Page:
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Let’s Go Tweeting! (But Don’t Forget Your Helmet!)

October 25, 2010

This month’s issue of Writer’s Digest was epic. Actually, most of them are, so I suppose I shouldn’t have been surprised. Anyway, I found a myriad of potential blog topics. One of which was Twitter.

Oh, yes, Twitter. The online drug that serves us in so many ways. A procrastination tool of the highest quality (140 characters and everything!), a way to stalk people we admire without being arrested (Kidding…), but, most of all, Twitter is one of the ultimate ways to find kindred spirits. Like beings. Other writers.

I am one of the very few people in my high school who doesn’t have a Facebook account. I don’t particularly want one, plus I get a weird thrill from the resistance. Ultimately, though, I don’t have a Facebook because it wouldn’t be as helpful. Sure, I could talk to the kids in my Geometry class for hours on end (because, let’s face it – I’d be a Facebook junkie if I ever got one. It’s just the way I am – I like to talk.), but they’re not writers or avid readers. They’re not the people who I could get loads of good advice from, and they’re not the people who quite understand why I’ve written books and write book reviews. No – those people are on Twitter.

My point? Join Twitter. It certainly will get in the way of your finishing the laundry, but it will also lead to fantastic relationships with people like you. And don’t argue that you’re not in search of kindred spirits because you wouldn’t be here if you weren’t.

Joining isn’t the end of the fun, either. In fact, that’s precisely what WD was talking about – Twitter etiquette. What’s okay? What’s too casual? What’s too personal/impersonal? Where do you draw the line?

Some of the folks in the article agreed that you shouldn’t talk about your personal life at all…

… Draws the line at the parts of his life that are wholly separate from his writing.

And that’s where I don’t completely agree. Of course, keep what you want to be private out of the public eye. Be comfortable because otherwise your friendliness and openness will sound forced, not to mention the fact that you won’t have any fun if what you’re saying is unnatural. However, I like to read author comments and chat with authors about totally random things. Examples:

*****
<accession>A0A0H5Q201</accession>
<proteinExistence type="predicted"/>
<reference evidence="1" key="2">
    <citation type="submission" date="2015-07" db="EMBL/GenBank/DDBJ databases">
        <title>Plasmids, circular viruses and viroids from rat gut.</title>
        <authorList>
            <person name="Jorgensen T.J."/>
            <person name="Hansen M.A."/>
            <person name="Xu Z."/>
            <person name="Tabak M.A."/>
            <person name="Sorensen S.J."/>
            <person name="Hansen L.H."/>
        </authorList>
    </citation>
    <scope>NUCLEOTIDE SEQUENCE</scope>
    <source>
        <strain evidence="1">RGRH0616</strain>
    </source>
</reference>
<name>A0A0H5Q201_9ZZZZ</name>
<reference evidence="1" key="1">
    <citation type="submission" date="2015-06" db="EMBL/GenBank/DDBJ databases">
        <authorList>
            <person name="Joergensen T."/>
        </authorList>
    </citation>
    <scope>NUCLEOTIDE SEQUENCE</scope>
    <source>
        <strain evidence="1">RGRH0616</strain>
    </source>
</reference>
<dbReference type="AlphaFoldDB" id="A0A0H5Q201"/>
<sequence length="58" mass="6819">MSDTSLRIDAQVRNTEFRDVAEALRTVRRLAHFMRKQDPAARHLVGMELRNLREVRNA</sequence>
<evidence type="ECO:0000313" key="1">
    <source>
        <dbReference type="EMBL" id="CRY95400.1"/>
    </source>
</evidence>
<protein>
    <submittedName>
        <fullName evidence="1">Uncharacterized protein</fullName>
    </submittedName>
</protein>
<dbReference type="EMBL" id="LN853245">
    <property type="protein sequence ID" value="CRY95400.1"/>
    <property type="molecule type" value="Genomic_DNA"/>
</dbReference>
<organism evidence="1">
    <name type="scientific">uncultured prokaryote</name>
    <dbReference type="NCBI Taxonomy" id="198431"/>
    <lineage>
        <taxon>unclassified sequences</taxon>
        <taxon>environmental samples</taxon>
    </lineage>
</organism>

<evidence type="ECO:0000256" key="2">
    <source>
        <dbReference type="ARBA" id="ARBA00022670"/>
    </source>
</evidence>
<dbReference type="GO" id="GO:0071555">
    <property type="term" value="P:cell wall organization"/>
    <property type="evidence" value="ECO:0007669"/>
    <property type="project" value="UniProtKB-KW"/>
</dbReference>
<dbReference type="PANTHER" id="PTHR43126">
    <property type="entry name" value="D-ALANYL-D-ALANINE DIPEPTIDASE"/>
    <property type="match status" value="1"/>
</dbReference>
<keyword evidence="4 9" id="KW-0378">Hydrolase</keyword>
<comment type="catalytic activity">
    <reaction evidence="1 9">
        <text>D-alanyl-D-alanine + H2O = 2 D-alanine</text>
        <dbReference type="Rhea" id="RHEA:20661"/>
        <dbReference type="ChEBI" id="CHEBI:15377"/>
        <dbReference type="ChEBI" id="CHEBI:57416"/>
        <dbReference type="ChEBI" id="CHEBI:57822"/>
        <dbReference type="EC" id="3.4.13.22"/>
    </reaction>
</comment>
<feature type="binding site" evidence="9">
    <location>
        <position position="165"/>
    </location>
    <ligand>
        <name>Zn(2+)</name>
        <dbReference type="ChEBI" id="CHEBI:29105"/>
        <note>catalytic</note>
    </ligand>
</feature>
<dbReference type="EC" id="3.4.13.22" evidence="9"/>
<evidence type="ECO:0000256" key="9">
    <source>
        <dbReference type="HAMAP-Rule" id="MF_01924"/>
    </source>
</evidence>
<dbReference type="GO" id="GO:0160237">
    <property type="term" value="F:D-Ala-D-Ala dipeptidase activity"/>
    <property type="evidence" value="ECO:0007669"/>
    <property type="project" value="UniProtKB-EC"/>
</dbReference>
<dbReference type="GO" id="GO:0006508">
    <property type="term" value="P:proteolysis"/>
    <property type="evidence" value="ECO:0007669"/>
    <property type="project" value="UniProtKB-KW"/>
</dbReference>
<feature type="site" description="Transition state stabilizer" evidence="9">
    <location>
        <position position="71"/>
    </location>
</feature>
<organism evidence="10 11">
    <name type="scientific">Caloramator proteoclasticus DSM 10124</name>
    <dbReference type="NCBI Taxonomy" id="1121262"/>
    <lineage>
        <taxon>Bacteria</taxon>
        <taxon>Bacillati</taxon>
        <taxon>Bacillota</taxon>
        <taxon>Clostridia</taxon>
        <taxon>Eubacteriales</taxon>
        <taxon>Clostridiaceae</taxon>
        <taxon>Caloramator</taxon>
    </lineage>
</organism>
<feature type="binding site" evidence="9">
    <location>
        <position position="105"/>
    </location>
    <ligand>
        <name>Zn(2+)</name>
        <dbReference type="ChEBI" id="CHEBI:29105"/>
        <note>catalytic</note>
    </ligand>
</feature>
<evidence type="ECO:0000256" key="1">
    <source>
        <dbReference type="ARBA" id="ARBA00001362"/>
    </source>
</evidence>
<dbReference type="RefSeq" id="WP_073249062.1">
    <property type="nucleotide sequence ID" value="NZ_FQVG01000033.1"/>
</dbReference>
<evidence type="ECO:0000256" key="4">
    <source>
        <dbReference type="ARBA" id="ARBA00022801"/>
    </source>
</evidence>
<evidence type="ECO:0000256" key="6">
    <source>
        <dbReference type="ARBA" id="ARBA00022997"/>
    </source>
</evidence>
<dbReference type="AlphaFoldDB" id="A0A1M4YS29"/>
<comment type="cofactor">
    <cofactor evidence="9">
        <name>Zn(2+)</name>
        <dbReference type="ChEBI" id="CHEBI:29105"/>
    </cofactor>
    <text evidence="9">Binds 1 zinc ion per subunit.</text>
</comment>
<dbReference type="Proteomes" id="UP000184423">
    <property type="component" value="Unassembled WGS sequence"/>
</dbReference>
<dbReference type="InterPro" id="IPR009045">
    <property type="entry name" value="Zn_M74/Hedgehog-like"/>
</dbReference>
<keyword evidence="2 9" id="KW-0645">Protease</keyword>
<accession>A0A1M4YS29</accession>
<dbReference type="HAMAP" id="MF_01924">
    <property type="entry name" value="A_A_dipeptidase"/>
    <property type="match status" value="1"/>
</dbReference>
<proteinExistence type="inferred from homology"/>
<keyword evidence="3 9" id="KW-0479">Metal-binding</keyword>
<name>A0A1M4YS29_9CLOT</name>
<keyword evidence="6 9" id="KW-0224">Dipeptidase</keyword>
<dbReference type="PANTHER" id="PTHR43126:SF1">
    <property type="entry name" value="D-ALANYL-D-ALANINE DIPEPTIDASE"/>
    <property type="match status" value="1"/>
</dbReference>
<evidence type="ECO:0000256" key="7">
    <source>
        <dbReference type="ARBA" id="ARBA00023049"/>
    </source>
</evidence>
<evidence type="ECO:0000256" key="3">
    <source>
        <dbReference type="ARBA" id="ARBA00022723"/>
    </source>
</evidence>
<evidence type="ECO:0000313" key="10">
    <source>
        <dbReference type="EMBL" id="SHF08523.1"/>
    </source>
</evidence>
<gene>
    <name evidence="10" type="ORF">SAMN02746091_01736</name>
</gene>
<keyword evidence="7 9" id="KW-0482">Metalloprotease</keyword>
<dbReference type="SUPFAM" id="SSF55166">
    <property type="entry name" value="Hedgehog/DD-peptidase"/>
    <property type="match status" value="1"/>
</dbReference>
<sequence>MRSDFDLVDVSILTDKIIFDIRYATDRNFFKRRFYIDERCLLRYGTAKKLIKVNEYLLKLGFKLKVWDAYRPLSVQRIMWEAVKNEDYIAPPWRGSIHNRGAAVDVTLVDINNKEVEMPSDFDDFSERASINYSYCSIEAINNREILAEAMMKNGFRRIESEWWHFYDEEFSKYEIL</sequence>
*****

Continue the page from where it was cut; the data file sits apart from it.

• What their favorite kind of egg is.
  • The movie they watched when they were thirteen that frightened them so much that they slept with the light on for the first time since second grade.
  • The crappy pizza they ate last night.
  • Their favorite TV show.
  • Their new shoes.

All of those are hypothetical, but they’re all things I would talk about. They’re the sort of inconsequential things I’d talk about with friends, and that’s the way I like to think of the people I chat with on Twitter. I certainly wouldn’t get on there and say terrible things about people because that’s terrible etiquette in general, but of course I mention my family and teachers [etc.] once in a while because they’re part of my life. They’re people who come along with the Madeleine Package, and that’s what you’re getting when you follow my Twitter feed. What you don’t get from good feeds says a lot more about them:

Not Okay.

  • Rude comments about other people. That’s simply not okay anyway.
  • Complaints about agents and editors (named). Unprofessional.
  • Weirdly personal comments (or inappropriate ones) that you wouldn’t tell your real life friends either.

Those are just three broad examples, but they encompass a lot. Don’t be mean. Don’t insult. Don’t say grossly inappropriate things. <– Rules of the playground.

There are exceptions to every rule. If you write books about grossly inappropriate things, then grossly inappropriate things on your Twitter feed would be expected (though I probably won’t follow you). In general, however, these are the major Twitter guidelines, in my opinion.

The Keys: Don’t be mean, insulting, or terribly inappropriate. Do be friendly, helpful, and casual. Treat the people you tweet with as pals, not necessarily as co-workers. Don’t feel afraid to tweet about random things because other people out their probably like Eggs Benedict, too.

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3 Comments leave one →
  1. October 25, 2010 8:40 PM

    Once there was this beautiful girl who stumbled upon a writer’s blog. That unnamed writer said, “Come with me, Maddie. I’ll show you around the internet. Join this forum. Join Twitter.”

    And now? That lovely girl has made the unnamed writer proud. 😉 She’s intelligent, engaging, and she gets the “rules” of using the net well for her writing career.

  2. Dominique permalink
    October 25, 2010 8:27 PM

    I don’t have a twitter:(

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